I received a humbling and personally overwhelming response to my debut Huffington Post blog entry that described my recent decision to move myself and my family from Southern California to Michigan. Of the hundreds of emails, phone calls and letters, the vast majority were from Michiganders welcoming me to the state or thanking me for the vote of confidence in Michigan and for reigniting their hope for a better local economy -- thanks for those!
Some responses were a bit on the cynical side, these coming from both from in- and out-of-staters, questioning the quality, quantity or reality of the opportunities that I expressed. The feedback ranged from: "I don't know what you see in this state, because I have been here XX years, and it is as bad as it has ever been -- but I hope you are right!" to the more colorful: "I think you must have inhaled a bit too much of Santa Monica's illegal herbs before buying those one-way tickets to Michigan -- good luck and stay warm!" Though I did heed the warning to buy a quality pair of long-johns, rest assured no herbal influences were involved in my decision to come to Michigan.
In future posts, I will get into more specific examples of the real entrepreneurial opportunities that lie ahead for the state. But in this post, I want to offer a macro-level view of the larger opportunity I see in both Michigan and the Midwest, as a venture capitalist looking for small businesses that have a chance to become much, much bigger businesses.
Before coming to Michigan, I heard anecdotal stories about the untapped innovation and research of the Midwest. It makes sense, right? America's heartland has the country's largest universities, excellent research hospitals like Minnesota's Mayo Clinic, and established industries with heavy R&D investments. Yet the vast majority of America's venture capital investors reside on the coasts. Therefore, even a beach boy VC like me should be able to make something happen in this environment, or so the logic went ...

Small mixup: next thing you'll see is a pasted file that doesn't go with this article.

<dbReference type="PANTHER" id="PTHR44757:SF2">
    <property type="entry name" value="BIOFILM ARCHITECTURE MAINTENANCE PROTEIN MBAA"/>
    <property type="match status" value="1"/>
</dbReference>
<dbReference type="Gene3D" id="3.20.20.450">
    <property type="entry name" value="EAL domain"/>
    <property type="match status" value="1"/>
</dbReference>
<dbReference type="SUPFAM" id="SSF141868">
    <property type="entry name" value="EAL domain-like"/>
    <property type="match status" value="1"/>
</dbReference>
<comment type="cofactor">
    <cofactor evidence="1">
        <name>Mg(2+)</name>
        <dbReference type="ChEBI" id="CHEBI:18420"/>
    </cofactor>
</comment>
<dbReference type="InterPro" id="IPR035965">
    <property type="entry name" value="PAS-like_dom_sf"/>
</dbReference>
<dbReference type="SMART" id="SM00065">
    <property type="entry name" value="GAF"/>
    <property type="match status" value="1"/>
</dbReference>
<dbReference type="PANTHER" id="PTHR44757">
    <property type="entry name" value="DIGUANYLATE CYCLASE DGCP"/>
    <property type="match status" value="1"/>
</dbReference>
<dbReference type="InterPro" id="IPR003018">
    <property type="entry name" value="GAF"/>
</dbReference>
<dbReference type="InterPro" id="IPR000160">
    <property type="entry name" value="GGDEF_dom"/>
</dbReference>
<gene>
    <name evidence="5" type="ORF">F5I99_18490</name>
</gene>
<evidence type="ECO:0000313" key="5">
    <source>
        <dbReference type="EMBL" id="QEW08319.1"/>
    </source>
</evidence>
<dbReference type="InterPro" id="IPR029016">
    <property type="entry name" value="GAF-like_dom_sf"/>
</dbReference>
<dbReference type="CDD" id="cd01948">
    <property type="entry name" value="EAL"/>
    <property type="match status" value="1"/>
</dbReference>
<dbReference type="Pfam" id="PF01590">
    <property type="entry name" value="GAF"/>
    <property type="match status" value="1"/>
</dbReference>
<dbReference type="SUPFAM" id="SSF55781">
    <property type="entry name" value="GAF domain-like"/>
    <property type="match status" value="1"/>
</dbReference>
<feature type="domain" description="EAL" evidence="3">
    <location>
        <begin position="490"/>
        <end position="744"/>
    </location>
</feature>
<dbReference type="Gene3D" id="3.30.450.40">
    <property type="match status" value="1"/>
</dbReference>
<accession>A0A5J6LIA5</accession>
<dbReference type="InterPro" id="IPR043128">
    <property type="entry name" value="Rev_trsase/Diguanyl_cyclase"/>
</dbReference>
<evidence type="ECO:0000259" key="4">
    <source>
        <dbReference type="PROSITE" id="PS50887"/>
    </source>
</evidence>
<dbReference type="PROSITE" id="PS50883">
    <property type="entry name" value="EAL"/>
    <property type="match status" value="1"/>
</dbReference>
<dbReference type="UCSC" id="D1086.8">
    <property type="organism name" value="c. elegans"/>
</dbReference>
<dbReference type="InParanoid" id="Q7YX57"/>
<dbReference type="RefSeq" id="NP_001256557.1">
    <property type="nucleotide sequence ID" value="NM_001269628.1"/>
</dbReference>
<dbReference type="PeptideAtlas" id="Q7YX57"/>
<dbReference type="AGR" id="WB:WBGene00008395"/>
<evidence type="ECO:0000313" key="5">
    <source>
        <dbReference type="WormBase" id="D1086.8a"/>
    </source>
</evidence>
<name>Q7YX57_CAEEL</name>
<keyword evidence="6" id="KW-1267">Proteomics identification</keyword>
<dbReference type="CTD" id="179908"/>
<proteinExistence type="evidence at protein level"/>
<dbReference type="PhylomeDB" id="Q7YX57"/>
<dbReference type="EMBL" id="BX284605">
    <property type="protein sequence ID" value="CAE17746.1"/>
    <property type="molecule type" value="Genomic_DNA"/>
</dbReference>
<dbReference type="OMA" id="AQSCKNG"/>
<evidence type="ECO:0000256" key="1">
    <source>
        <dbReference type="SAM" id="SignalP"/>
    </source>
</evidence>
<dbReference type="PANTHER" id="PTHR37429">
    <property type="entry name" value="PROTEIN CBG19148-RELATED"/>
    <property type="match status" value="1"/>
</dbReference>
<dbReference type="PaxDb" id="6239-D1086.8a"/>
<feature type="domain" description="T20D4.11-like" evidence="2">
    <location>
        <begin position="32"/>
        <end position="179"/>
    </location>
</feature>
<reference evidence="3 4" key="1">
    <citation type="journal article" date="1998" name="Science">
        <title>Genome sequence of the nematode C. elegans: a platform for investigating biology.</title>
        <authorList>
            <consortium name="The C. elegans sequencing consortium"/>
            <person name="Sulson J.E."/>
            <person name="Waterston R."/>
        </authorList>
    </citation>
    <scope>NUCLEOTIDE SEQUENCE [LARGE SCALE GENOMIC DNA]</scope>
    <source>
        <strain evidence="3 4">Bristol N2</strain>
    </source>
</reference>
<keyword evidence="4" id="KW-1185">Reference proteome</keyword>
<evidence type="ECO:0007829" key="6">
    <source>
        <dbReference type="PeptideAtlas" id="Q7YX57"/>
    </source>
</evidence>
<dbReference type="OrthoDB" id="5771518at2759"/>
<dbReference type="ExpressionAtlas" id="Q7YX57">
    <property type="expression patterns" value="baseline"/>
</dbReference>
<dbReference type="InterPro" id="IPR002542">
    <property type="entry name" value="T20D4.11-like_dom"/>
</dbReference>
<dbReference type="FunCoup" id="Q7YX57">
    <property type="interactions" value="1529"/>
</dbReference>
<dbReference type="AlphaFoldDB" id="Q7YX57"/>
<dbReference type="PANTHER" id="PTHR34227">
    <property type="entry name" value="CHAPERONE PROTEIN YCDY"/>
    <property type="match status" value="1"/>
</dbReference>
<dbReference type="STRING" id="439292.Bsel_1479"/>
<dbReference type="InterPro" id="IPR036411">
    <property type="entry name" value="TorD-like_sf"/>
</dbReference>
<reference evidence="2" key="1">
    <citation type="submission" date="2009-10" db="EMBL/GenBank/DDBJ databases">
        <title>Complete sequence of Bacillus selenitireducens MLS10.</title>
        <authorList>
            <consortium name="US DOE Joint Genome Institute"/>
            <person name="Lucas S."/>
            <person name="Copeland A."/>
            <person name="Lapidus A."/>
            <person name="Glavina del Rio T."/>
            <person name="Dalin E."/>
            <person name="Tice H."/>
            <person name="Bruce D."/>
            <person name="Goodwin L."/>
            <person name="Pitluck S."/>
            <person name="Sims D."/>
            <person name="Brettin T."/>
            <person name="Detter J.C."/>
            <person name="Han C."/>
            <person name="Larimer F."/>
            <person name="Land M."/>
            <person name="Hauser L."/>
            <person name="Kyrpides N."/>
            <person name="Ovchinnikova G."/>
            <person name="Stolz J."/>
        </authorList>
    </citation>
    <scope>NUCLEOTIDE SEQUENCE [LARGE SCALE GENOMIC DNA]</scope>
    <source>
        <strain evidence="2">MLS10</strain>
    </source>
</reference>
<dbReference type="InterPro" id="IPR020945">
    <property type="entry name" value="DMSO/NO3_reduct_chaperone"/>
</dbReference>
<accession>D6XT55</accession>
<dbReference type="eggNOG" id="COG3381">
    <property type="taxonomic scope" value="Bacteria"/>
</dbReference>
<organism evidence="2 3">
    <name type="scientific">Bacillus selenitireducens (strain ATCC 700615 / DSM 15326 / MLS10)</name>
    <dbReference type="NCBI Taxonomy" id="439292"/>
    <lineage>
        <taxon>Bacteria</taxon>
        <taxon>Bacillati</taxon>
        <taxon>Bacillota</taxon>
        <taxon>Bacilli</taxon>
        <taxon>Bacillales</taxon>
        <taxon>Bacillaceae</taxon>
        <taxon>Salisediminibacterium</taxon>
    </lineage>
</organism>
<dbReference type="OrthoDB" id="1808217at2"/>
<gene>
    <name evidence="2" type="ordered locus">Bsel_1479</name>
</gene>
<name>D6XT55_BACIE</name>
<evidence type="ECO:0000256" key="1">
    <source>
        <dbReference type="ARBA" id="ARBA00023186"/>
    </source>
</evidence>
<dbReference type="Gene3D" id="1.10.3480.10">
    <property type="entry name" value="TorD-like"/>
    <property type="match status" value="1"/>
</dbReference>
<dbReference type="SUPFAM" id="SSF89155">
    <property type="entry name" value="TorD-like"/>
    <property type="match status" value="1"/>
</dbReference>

In digging around to qualify my thesis, I came upon a 2008 CNBC report that I believe demonstrates why the Midwest could be called the "Valley of Opportunity." The report is a list that ranks states in a variety of categories, but those I found most interesting were "Technology and Innovation" and "Access to Capital" (Note: I only focused on states that ranked in the top 25 for Innovation -- sorry Rhode Island!).
Unsurprisingly, a quick analysis shows that access to capital is robust for states on the coasts, but not so much for states in the Midwest -- America's "Cashless Chasm." And nowhere is the discrepancy more starkly negative, by a LONG SHOT, than in Michigan, the "King of the Cashless Chasm." No other top 25 state for Innovation is even close:
In an efficient marketplace, one would expect to see some parity in the relationship between rankings for "Technology & Innovation" and rankings for "Access to Capital" -- and for the most part, except for the Midwest, there is. On the top end of the scale, states like California and Massachusetts are #1 and #4 respectively in Tech & Innovation, and #1 and #2 in Access to Capital. On the lower end, states like North Dakota and Wyoming are #47 and #48 in Tech & Innovation, and #46 and #47 in Access to Capital.
However, as the tables above clearly demonstrate, those states with the greatest negative relationship are here in the Midwest. The comparison in the rankings paints an interesting geographic image: mountains of cash on the coasts, for the most part, keeping in line with opportunities that follow innovation; and deep valleys -- capital voids -- in the middle of the country where investors' capital is not in sync with the local opportunities.
Critics will point out that assumptions reliant on these rankings would not withstand rigorous statistical scrutiny. Certainly, the rankings are the quantification of a subjective classification, which inherently will have some flaws or room to quibble. But methodology quibbles aside, the clear big picture image of the Valley of Opportunity is undeniable: many Midwestern states -- Great Lakes states, in particular -- are home to strong technology and innovation, yet the local dollars for taking these advancements to the next level likely do not sufficiently match the scope of the opportunity (and venture capital dollars often do not travel far from the zip codes of VC partners, especially if the phrase "wind chill" is involved in the travel plans!).
This analysis does not tell the whole the story, but it does provide some evidence of the opportunity for the VC who is willing to invest in a more robust winter wardrobe -- notably a sweet pair of long johns ...